TITLE: To Serve and Submit
AUTHOR: Susan Wright
STARTED: March 21, 2007
FINISHED: March 28, 2007
FIRST SENTENCE: Do not suppose that I should be discounted because I as born a wild child of the fens.
SUMMARY: [From barnesandnoble.com] Marja was born a child of the fens, young, beautiful, and free. Her days were spent working with her poor family and communing with the ethereal olfs-the playful spirits of the land-until Lexander, a procurer for the pleasure house of Vidaris, comes to her small village and purchases her from her father.
At Vidaris, Marja is schooled as a slave in the arts of seduction and carnal delight-and discovers her nature as a true submissive. But when Lexander grants Marja her freedom, she finds herself swept away in a torrent of betrayal and intrigue that threatens her beloved land. And Marja will have to use all her strength, skills, and cunning to survive in the war that is about to engulf them all.
REASON FOR READING: Seemed right up my alley.
THOUGHTS: This book has me evenly divided on enjoyment, yet leaning heavily one way. And, if you can understand that sentence, you can interpret anything I say - congratulations, you've now aced the course in Meghan Linguistics.
Anyway. When I started reading this book I thought, "Hmm, total Kushiel series knock off." The author's case was not helped by the fact that this book was published after the first Kushiel book. Wright's whole plot of girl sold to pleasure slave trader, submissive tendencies, country going to hell in a handbasket seemed right out of Carey's novels. Total knockoff, and a poorly structured one like that.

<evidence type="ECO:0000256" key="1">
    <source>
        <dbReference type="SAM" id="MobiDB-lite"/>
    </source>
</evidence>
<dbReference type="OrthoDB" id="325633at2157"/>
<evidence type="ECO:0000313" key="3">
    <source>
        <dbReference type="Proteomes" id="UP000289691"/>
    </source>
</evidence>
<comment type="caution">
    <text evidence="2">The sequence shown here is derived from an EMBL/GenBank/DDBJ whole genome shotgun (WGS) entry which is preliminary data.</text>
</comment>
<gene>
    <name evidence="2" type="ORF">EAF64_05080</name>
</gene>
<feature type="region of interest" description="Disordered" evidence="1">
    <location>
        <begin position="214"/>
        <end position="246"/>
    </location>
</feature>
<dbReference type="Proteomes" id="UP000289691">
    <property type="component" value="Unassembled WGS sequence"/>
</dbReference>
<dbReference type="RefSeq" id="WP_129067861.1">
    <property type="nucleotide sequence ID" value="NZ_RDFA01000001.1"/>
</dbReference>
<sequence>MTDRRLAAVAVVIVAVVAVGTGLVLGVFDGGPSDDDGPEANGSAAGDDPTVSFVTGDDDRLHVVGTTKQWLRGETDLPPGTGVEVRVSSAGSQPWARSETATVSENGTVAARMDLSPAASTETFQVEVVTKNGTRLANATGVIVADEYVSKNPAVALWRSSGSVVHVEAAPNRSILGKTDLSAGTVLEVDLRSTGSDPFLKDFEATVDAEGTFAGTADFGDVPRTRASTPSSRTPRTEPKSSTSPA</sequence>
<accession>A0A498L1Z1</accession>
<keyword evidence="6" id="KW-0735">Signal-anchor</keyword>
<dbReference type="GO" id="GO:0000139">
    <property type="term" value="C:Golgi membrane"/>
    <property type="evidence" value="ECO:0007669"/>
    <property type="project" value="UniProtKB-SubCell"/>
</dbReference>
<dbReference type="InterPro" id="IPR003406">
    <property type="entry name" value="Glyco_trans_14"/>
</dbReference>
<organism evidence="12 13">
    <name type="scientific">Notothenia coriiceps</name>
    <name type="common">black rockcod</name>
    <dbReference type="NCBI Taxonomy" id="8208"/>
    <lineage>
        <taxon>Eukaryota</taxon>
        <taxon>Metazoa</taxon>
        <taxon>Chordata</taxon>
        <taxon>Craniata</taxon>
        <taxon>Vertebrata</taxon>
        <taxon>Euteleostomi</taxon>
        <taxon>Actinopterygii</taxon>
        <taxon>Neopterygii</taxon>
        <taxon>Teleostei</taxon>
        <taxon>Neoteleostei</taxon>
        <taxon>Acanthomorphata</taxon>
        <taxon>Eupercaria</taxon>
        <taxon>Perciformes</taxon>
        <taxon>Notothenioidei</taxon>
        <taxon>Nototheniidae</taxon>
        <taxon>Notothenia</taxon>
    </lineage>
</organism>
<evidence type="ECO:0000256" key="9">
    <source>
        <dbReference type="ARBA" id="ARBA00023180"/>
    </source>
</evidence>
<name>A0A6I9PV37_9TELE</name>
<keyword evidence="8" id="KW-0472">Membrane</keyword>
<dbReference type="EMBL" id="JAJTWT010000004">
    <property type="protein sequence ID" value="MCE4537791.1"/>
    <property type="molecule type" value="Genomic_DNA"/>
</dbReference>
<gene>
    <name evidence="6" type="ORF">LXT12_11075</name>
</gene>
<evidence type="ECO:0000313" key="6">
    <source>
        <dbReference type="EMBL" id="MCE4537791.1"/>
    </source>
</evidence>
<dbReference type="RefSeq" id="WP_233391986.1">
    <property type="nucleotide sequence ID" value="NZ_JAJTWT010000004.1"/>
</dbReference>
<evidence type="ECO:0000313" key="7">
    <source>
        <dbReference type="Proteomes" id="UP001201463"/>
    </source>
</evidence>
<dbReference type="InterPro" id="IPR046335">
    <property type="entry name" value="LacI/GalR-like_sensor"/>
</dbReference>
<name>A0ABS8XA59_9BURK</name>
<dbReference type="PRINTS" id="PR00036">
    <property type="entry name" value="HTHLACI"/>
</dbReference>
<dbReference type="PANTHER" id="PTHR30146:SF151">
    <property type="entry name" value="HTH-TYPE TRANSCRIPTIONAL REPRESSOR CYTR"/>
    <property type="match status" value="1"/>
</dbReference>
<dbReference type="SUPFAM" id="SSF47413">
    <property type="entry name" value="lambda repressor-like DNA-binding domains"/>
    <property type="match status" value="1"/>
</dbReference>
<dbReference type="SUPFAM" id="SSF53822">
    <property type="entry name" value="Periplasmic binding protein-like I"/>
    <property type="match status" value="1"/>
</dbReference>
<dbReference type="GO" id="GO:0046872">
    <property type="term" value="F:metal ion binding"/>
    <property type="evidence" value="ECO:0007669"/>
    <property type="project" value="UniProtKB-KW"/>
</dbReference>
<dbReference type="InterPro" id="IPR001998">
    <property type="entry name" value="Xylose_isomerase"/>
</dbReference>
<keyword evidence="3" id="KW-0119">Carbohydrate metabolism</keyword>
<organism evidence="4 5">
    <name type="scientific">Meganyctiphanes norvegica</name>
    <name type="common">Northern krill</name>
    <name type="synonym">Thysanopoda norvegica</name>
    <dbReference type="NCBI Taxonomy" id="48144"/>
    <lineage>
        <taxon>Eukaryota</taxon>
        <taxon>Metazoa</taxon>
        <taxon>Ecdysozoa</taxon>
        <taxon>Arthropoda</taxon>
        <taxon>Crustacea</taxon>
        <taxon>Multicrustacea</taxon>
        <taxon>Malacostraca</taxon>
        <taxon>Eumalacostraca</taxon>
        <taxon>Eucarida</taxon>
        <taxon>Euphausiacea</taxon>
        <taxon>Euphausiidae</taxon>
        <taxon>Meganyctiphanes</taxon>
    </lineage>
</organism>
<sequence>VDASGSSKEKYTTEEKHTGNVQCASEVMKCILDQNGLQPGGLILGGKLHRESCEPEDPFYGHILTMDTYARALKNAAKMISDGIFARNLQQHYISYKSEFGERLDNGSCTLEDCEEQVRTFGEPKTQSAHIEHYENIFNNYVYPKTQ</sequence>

For the first half of the book, I found myself criticizing the poor character development and lazy writing. I'm fine with books taking ideas from others, but they have to have their own spin to stand on their own. This one did not seem to have any of that. Then somewhere around page 185 something clicked. I was enjoying the book, and it was beginning to take on a life of its own.
Wright's writing (no author's last name should be Wright, makes for awkward phrases) may not be stellar, but her imagination did shine through in the world she was building. The strength of this book is the way she has her main character, Marja, commune with the spirits of the world, namely the olfs. Wright infuses such character and detail into this aspect of the book that it actually begins to permeate the tale when Marja dwells deeper into her need to talk to the otherworld. Since Marja is the focal point her character touches everyone else, whether they believe in the otherworld or not.
Aside from the familiar plot structure, one character made me want to throw her against the wall. Silveta is the freya of Markland, and when her husband is killed by the big hulking oaf Birgir Barfoot, Silveta must flee her adopted homeland and raise a warband to reclaim her rightful position. When phrased that way, it sounds like Silveta is an intelligent, cunning, resourceful, and strong woman. Instead she is just another TSTL character who reaps the benefits of Marja and Lexander's hardwork. Those two should have dumped Silveta off the boat in the first scene. The woman does nothing but whine and sulk. And after she is restored to her rightful place, her thanks to Marja seems lukewarm at best. I just wanted to smack her.
While this is definitely a juvenile attempt to recreate Carey's series, I'll give the sequel a try.
MISCELLANEOUS: Why, oh why, do I have to get sucked into another series?
KEEP/SHARE/CRINGE(?): Back onto PBS.com it goes
RATING: 7/10 [Very Good]